BWW Reviews: OUR COUNTRY'S GOOD Celebrates the Power of Theatre
Clarence Brown Theatre has staged Our Country's Good in the Carousel theatre on the campus of the University of Tennessee. Our Country's Good by Timberlake Wertenbaker is based on the early colonization of Australia by the British. Set in 1788-89, Our Country's Good isn't a beautiful play, but neither was the colonization of Australia. This production, directed by Calvin McLean, is dark, but extremely eye opening and beautifully performed.
Our Country's Good focuses on the prison colony in Sydney, run by the British. A ship of convicts, some convicted of serious crimes, others of more minor infractions, were sent to Australia and we come in very early in the settlement and begin to meet both the British soldiers who run the colony and the convicts that inhabit the colony.
Captain Aurthur Phillips, played by Neil Friedman, has been chosen as governor of the new colony. There are many things happening in the colony that are considered less than pleasant. Supplies are low, rations are in effect, and the convicts have been stealing rations and running away. Many of the women in the women's camp are selling themselves for extra rations and favors to the soldiers.
Captain Phillips comes up with the idea of a play to be put on by the prisoners, to keep them entertained and busy. Many of the officers are opposed to this, stating the convicts have no ability to learn or change and that their favorite form of entertainment is watching a hanging. Captain Phillips seems to think there is some redemption left for the convicts and presses forward.
Lieutenant Clark, played by Cory O'Brien-Pniewski, jumps at the opportunity to direct the play, and begins the task of finding women and men to fill the roles. Some can read, many cannot. Most are wild and have behaviors more connected to animals than human, with constant fighting, distractions, and trouble. Over time begin to see relationships form and to understand exisiting relationships. Midshipman Harry Brewer, played by StuArt Matthews, longs for the love of a convict known at Duckling. Duckling, played by Angela Graham, resides with Harry, but is detatched and often angry at him. Harry is a jealous man and keeps a close eye on Duckling at all times. Due to her anger at him, he offers to let her join the play as a gesture of good will. She agrees to join. Still, she only shows her love for him after his untimely death late in the play.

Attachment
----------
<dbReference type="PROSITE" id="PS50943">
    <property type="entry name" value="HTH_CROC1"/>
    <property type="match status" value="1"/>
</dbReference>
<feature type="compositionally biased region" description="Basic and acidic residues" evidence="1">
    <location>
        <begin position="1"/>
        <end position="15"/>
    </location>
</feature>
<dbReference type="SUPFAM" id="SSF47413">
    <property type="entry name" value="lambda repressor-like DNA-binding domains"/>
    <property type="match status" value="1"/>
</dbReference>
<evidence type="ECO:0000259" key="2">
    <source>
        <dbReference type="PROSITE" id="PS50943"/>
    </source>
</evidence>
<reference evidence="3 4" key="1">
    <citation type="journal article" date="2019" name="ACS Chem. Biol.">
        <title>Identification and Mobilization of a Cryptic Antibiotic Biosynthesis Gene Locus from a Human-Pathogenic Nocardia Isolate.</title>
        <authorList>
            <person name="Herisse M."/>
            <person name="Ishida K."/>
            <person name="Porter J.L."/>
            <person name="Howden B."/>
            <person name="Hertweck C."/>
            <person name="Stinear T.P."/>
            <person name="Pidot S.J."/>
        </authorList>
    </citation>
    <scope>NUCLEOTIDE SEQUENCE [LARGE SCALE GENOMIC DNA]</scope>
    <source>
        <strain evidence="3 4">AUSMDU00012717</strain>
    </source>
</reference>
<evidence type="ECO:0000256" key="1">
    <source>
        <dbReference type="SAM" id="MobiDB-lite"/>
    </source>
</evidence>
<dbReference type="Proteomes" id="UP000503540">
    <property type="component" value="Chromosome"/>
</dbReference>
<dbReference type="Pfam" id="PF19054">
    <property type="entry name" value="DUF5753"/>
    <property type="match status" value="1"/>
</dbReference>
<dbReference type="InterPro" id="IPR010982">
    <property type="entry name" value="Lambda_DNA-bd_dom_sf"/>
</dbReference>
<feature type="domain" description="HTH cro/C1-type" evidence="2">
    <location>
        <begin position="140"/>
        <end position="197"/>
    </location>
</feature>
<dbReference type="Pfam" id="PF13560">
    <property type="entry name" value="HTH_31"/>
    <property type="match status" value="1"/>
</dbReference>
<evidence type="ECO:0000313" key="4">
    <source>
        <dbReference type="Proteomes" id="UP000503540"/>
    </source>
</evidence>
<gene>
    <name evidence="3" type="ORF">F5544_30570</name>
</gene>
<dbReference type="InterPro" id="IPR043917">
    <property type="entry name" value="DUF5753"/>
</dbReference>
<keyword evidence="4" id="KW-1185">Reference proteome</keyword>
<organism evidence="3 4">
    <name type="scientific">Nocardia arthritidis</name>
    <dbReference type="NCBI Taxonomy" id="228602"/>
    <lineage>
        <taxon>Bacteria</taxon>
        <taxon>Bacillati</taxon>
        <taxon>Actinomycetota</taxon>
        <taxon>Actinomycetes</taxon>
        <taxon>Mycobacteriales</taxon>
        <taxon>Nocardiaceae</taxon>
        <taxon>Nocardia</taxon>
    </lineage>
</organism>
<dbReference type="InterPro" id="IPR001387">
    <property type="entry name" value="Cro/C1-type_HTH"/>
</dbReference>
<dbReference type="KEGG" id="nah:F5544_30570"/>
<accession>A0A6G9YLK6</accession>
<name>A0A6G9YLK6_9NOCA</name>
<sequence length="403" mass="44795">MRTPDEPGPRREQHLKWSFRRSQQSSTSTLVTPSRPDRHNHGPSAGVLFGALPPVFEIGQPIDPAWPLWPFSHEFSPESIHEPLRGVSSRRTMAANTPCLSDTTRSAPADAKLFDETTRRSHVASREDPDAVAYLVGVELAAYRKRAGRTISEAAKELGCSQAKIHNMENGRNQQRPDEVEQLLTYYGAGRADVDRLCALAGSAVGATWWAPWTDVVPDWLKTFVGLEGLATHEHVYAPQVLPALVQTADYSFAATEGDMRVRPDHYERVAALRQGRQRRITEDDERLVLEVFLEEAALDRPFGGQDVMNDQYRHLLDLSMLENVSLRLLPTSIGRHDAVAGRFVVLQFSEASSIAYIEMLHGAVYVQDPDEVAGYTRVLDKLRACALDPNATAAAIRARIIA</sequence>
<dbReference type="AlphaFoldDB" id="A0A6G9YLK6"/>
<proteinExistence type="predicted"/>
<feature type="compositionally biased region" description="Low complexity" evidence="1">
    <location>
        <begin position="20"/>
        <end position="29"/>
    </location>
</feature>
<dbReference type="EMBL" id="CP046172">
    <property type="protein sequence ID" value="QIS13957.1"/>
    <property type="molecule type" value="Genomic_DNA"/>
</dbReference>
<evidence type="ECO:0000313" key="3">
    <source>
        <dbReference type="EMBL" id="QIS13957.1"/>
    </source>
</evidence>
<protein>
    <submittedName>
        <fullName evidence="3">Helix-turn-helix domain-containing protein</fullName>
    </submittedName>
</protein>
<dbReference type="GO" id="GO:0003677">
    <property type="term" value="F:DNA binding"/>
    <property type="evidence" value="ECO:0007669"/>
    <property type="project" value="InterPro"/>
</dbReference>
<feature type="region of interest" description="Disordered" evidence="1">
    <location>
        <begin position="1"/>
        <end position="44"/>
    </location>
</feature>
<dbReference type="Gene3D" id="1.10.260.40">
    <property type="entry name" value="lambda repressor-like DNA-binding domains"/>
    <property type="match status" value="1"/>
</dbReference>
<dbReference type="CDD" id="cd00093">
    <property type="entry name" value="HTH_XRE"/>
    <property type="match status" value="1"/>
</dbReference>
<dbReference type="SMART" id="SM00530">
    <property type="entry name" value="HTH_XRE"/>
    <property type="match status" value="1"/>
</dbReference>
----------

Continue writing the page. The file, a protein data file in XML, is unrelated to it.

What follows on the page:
Lieutenant Clark has avoided relations with the women of the camp, even when his fellow officers have not. He has a strong love for his wife, left behind in England. We do see an immediate connection between Lieutenant Clark and convict Mary Brenham, played by Cynthia Anne Roser, almost immediately. When she comes to read for a part in the play, Lieutenant Clark gives her the lead after only a few lines. Mary Brenham falls in love with Lieutenant Clark and eventually, he approaches her to move in with him.
Many months later, through trials, illnesses, trouble, and a host of other problems, the play is able to be performed. We've seen each of the characters change. The convicts have gone from wild and unruly, to being able to behave in a civilizEd Manner, if only to perform the show. In particular, convict Liz Morden played by Jess Milewicz, has changed drastically. When we meet her, she is more apt to fight than be a friend and more likely to cause trouble than be able to perform in a play. She has the most drastic of changes, after being accused of stealing rations during the show's rehearsal process, she refuses to speak up for herself and is condemned to hang. She finally speaks up at nearly the last moment. This is when we realize that she has become a different person and she feels like she has something to live for, instead of taking a punishment that wasn't hers to take.
Our Country's Good is a dark, multi-layered show that deals with subjects that many people would like to ignore. Prostitution, thievery, adultery, prison, punishment of convicts. But it also touches on the redemption of those thought too far gone to save. While many may have given up on these convicts, theatre gave them the chance to have their redemption and to become something that they could be, instead of what they were.
Beautifully staged, with lighting by Kristen Geisler, and scenic design by Josafeth Israel Reynoso Calvillo, the audience is transported back in time to become a part of something that has both good and bad, dark and light, conviction and redemption. To imagine that you can experience all of that in the span of about three hours is a feat in itself, but the Clarence Brown Theatre manages to pull it off with little trouble.